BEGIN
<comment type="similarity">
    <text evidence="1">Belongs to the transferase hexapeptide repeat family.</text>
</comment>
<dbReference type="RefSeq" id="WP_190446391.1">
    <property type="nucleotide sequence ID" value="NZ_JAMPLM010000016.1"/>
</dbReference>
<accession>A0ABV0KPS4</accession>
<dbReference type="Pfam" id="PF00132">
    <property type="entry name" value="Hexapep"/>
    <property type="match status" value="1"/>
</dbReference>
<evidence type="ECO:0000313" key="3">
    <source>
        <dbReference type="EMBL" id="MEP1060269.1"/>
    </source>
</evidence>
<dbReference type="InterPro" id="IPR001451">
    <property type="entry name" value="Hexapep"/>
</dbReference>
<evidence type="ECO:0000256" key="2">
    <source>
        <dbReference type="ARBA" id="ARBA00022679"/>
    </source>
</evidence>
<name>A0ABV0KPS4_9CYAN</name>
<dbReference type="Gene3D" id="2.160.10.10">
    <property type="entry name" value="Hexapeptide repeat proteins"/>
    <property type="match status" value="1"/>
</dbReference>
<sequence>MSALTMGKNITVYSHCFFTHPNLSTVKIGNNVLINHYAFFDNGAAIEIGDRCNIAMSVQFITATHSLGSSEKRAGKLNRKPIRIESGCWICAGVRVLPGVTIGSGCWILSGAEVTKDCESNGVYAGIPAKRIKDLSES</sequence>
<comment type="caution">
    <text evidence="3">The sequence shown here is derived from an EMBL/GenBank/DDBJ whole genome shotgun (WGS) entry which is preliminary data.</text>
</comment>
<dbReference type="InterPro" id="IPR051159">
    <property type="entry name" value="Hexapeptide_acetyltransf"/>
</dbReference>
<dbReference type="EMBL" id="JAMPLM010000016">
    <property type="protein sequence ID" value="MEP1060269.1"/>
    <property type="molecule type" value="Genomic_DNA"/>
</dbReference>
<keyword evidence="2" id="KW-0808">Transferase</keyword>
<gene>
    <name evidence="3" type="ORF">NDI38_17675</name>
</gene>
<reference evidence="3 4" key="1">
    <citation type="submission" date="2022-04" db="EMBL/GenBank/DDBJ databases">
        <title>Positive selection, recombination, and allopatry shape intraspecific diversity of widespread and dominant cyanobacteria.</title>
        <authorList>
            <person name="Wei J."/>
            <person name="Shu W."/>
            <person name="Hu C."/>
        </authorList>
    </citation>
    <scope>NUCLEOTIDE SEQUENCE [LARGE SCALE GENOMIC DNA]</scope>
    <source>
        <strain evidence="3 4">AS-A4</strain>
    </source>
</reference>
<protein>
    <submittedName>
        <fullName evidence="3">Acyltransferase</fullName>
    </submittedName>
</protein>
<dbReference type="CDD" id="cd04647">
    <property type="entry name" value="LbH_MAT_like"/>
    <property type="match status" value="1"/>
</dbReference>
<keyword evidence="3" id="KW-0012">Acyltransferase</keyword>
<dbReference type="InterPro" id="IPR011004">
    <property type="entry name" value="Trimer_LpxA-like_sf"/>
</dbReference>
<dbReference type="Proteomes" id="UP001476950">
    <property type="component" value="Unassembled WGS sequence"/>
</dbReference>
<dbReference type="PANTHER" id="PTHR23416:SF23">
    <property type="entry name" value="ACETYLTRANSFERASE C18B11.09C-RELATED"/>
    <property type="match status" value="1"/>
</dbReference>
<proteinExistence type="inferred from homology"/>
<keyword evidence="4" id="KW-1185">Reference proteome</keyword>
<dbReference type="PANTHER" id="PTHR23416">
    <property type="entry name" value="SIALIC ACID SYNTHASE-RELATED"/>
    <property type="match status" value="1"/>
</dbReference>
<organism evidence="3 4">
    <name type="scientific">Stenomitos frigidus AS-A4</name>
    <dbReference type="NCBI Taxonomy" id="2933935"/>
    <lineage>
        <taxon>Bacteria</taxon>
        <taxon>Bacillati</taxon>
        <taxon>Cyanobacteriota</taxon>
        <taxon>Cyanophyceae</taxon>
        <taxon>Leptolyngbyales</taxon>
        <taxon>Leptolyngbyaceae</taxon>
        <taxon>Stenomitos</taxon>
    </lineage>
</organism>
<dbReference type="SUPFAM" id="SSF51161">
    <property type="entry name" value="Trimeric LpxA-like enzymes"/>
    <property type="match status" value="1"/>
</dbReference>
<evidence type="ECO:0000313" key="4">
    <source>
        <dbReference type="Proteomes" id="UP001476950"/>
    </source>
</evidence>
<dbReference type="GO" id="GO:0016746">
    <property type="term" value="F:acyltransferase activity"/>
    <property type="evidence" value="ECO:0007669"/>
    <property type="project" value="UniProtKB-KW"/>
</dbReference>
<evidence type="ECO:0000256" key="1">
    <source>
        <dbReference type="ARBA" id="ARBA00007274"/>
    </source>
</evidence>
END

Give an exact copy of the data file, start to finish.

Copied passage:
<comment type="similarity">
    <text evidence="1">Belongs to the transferase hexapeptide repeat family.</text>
</comment>
<dbReference type="RefSeq" id="WP_190446391.1">
    <property type="nucleotide sequence ID" value="NZ_JAMPLM010000016.1"/>
</dbReference>
<accession>A0ABV0KPS4</accession>
<dbReference type="Pfam" id="PF00132">
    <property type="entry name" value="Hexapep"/>
    <property type="match status" value="1"/>
</dbReference>
<evidence type="ECO:0000313" key="3">
    <source>
        <dbReference type="EMBL" id="MEP1060269.1"/>
    </source>
</evidence>
<dbReference type="InterPro" id="IPR001451">
    <property type="entry name" value="Hexapep"/>
</dbReference>
<evidence type="ECO:0000256" key="2">
    <source>
        <dbReference type="ARBA" id="ARBA00022679"/>
    </source>
</evidence>
<name>A0ABV0KPS4_9CYAN</name>
<dbReference type="Gene3D" id="2.160.10.10">
    <property type="entry name" value="Hexapeptide repeat proteins"/>
    <property type="match status" value="1"/>
</dbReference>
<sequence>MSALTMGKNITVYSHCFFTHPNLSTVKIGNNVLINHYAFFDNGAAIEIGDRCNIAMSVQFITATHSLGSSEKRAGKLNRKPIRIESGCWICAGVRVLPGVTIGSGCWILSGAEVTKDCESNGVYAGIPAKRIKDLSES</sequence>
<comment type="caution">
    <text evidence="3">The sequence shown here is derived from an EMBL/GenBank/DDBJ whole genome shotgun (WGS) entry which is preliminary data.</text>
</comment>
<dbReference type="InterPro" id="IPR051159">
    <property type="entry name" value="Hexapeptide_acetyltransf"/>
</dbReference>
<dbReference type="EMBL" id="JAMPLM010000016">
    <property type="protein sequence ID" value="MEP1060269.1"/>
    <property type="molecule type" value="Genomic_DNA"/>
</dbReference>
<keyword evidence="2" id="KW-0808">Transferase</keyword>
<gene>
    <name evidence="3" type="ORF">NDI38_17675</name>
</gene>
<reference evidence="3 4" key="1">
    <citation type="submission" date="2022-04" db="EMBL/GenBank/DDBJ databases">
        <title>Positive selection, recombination, and allopatry shape intraspecific diversity of widespread and dominant cyanobacteria.</title>
        <authorList>
            <person name="Wei J."/>
            <person name="Shu W."/>
            <person name="Hu C."/>
        </authorList>
    </citation>
    <scope>NUCLEOTIDE SEQUENCE [LARGE SCALE GENOMIC DNA]</scope>
    <source>
        <strain evidence="3 4">AS-A4</strain>
    </source>
</reference>
<protein>
    <submittedName>
        <fullName evidence="3">Acyltransferase</fullName>
    </submittedName>
</protein>
<dbReference type="CDD" id="cd04647">
    <property type="entry name" value="LbH_MAT_like"/>
    <property type="match status" value="1"/>
</dbReference>
<keyword evidence="3" id="KW-0012">Acyltransferase</keyword>
<dbReference type="InterPro" id="IPR011004">
    <property type="entry name" value="Trimer_LpxA-like_sf"/>
</dbReference>
<dbReference type="Proteomes" id="UP001476950">
    <property type="component" value="Unassembled WGS sequence"/>
</dbReference>
<dbReference type="PANTHER" id="PTHR23416:SF23">
    <property type="entry name" value="ACETYLTRANSFERASE C18B11.09C-RELATED"/>
    <property type="match status" value="1"/>
</dbReference>
<proteinExistence type="inferred from homology"/>
<keyword evidence="4" id="KW-1185">Reference proteome</keyword>
<dbReference type="PANTHER" id="PTHR23416">
    <property type="entry name" value="SIALIC ACID SYNTHASE-RELATED"/>
    <property type="match status" value="1"/>
</dbReference>
<organism evidence="3 4">
    <name type="scientific">Stenomitos frigidus AS-A4</name>
    <dbReference type="NCBI Taxonomy" id="2933935"/>
    <lineage>
        <taxon>Bacteria</taxon>
        <taxon>Bacillati</taxon>
        <taxon>Cyanobacteriota</taxon>
        <taxon>Cyanophyceae</taxon>
        <taxon>Leptolyngbyales</taxon>
        <taxon>Leptolyngbyaceae</taxon>
        <taxon>Stenomitos</taxon>
    </lineage>
</organism>
<dbReference type="SUPFAM" id="SSF51161">
    <property type="entry name" value="Trimeric LpxA-like enzymes"/>
    <property type="match status" value="1"/>
</dbReference>
<evidence type="ECO:0000313" key="4">
    <source>
        <dbReference type="Proteomes" id="UP001476950"/>
    </source>
</evidence>
<dbReference type="GO" id="GO:0016746">
    <property type="term" value="F:acyltransferase activity"/>
    <property type="evidence" value="ECO:0007669"/>
    <property type="project" value="UniProtKB-KW"/>
</dbReference>
<evidence type="ECO:0000256" key="1">
    <source>
        <dbReference type="ARBA" id="ARBA00007274"/>
    </source>
</evidence>